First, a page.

I have been going to anime conventions for nearly 10 years, I’ve done major conventions in my state, I’ve road tripped to other parts of the country for cons, and I’ve even thrown my hand in at working for cons. I may not be a convention expert, but I have experience.
Anime Midwest is one of the few anime conventions I attended in the past year, others in the schedule being skipped to focus on work or family. Anime Midwest is the right combination of local and within my budget. This year it also was a perfect chance for me to spend time with friends.
When I go with my friends to a convention it is very rarely something I plan or push. For me, conventions are about the other people I’m with, about their interests and what they wanna do. Anime Midwest was no exception. I enjoyed wandering from panel to panel with my friends, helping them get through the day, and reminding them to eat and drink (something most con goers need to be reminded of).
Anime Midwest does it’s best to support guests the same way I do with my friends. They provide safe places, free food and drink, and informed staff to help you get from place to place. Even the panels showed the conventions interest in creating a safe and guest focused experience with talks about Autism in the community, and mental health in video gaming.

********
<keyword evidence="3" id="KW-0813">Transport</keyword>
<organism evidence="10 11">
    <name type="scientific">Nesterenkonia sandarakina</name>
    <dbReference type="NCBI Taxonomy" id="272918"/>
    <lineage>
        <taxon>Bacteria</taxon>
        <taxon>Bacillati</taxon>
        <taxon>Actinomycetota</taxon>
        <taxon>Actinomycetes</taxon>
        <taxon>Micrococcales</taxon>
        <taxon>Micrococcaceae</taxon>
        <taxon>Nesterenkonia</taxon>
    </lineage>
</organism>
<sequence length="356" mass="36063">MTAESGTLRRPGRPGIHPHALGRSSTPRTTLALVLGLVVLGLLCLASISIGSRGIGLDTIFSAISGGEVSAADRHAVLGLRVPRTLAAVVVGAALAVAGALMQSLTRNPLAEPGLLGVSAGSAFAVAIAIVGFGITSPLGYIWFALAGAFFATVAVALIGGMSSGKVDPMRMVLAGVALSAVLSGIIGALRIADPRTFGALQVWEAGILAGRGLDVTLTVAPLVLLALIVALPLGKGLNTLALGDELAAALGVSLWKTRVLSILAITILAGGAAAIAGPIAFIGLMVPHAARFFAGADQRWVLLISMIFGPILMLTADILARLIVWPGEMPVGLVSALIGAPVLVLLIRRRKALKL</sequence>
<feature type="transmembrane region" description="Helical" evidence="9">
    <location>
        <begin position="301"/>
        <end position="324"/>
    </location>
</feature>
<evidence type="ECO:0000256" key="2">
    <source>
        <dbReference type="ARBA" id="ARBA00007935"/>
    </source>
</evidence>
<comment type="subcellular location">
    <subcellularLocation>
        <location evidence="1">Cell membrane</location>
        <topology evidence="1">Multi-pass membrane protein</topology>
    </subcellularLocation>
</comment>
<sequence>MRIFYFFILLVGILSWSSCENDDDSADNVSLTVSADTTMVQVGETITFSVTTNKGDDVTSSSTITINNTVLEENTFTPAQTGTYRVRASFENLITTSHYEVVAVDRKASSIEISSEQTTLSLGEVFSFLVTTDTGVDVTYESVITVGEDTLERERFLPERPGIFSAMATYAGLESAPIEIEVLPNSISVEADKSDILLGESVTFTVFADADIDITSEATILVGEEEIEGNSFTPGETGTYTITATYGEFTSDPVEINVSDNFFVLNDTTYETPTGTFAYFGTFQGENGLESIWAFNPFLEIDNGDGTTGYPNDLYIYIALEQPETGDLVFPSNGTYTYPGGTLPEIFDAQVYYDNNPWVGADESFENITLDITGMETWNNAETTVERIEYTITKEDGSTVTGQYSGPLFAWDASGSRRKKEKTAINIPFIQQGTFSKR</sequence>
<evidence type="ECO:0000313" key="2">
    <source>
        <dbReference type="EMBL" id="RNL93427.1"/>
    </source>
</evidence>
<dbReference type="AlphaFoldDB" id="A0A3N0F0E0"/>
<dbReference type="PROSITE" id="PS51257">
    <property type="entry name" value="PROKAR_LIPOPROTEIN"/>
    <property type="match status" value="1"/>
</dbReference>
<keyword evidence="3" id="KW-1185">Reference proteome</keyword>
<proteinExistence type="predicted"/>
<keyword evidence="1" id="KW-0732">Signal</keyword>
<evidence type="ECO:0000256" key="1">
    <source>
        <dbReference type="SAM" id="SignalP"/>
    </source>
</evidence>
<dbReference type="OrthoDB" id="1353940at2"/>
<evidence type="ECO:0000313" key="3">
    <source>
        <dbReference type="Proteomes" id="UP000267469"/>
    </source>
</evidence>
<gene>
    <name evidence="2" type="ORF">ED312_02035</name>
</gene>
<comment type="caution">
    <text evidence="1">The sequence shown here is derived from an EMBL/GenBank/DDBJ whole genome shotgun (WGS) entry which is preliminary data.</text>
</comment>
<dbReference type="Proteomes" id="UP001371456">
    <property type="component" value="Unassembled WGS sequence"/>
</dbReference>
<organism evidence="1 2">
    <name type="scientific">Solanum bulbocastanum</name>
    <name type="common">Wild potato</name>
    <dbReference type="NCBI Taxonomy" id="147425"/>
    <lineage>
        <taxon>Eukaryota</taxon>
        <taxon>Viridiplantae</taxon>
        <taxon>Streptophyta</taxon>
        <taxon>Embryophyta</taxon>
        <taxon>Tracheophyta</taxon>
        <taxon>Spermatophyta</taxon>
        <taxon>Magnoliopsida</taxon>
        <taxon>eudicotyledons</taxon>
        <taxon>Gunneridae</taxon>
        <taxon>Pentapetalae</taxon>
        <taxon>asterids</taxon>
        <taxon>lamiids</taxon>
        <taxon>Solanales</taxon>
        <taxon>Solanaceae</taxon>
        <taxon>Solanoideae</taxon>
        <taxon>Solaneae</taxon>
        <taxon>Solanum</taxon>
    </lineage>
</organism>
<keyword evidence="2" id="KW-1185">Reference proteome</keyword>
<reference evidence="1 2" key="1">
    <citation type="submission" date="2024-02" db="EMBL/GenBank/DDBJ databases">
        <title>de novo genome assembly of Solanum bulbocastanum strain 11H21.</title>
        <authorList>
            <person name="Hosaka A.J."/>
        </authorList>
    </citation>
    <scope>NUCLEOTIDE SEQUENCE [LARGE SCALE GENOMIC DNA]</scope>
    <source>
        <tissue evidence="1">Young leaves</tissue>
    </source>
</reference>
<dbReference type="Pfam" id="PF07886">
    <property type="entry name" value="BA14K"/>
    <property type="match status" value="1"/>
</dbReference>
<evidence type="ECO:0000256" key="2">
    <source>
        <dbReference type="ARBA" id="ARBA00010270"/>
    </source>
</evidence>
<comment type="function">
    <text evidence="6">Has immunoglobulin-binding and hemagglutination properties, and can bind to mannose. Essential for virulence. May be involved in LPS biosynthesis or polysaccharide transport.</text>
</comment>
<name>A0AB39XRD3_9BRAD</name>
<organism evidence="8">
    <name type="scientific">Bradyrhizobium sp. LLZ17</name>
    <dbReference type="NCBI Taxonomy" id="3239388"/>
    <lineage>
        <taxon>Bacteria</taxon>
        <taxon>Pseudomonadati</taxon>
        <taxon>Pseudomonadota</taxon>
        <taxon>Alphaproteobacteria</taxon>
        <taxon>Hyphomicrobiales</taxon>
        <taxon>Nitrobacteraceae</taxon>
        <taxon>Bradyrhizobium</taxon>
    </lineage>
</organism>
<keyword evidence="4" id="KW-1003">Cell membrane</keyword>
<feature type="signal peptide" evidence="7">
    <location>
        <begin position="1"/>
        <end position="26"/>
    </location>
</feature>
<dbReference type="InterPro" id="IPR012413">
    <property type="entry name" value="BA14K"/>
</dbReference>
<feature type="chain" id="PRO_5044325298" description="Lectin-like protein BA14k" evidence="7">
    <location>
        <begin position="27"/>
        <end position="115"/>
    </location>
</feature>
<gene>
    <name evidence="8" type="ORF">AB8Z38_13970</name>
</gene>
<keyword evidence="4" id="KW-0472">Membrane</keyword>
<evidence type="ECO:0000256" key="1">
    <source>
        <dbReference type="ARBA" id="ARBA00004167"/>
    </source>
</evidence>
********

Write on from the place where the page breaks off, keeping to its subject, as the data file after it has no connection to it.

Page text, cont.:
The convention suite, located next to the Hyatt lobby, is a free, badge checked space with food and drink. During my visit to the convention they offered me Ramen, white rice, oatmeal, salad, bread, and a variety of condiments. They also provided water and several kinds of pop for guests to enjoy. Some of the food choices appeared and disappeared throughout the weekend, but the ramen, rice, water, and pop are staples of this con suite.
The staff for this convention worked hard to ensure con spaces were available to guest with badges, and were extremely helpful in helping you find the panel rooms or dealer’s hall. They were also very understanding about many of the guests playing Pokemon Go, and wandering around the spaces looking for Pokemon.
While at the convention I was able to sit in on panels about mental health and connections it has to video gaming, and a session about Autism and how the anime community can accept and support these individuals. Both panels included speakers who were very open and honest about their struggles, their motives for the talk, and encouraged others to open up and give insight to how the anime community has made them feel.
These steps taken by Anime Midwest made me feel as though the convention was working to make a space available to everyone, through conversations about inclusions and actions taken to ensure no guest had to feel hungry or unsafe.
For me, conventions have always and will always be about the people I am there with, my friends. It was great to spend time at a convention that felt as invested in their guests as I am for my friends. Small actions like safe spaces or ramen can help all of the guests have a better experience, and big actions like opening up about a mental illness can help guests learn about themselves and those around them.
Keep it up Anime Midwest!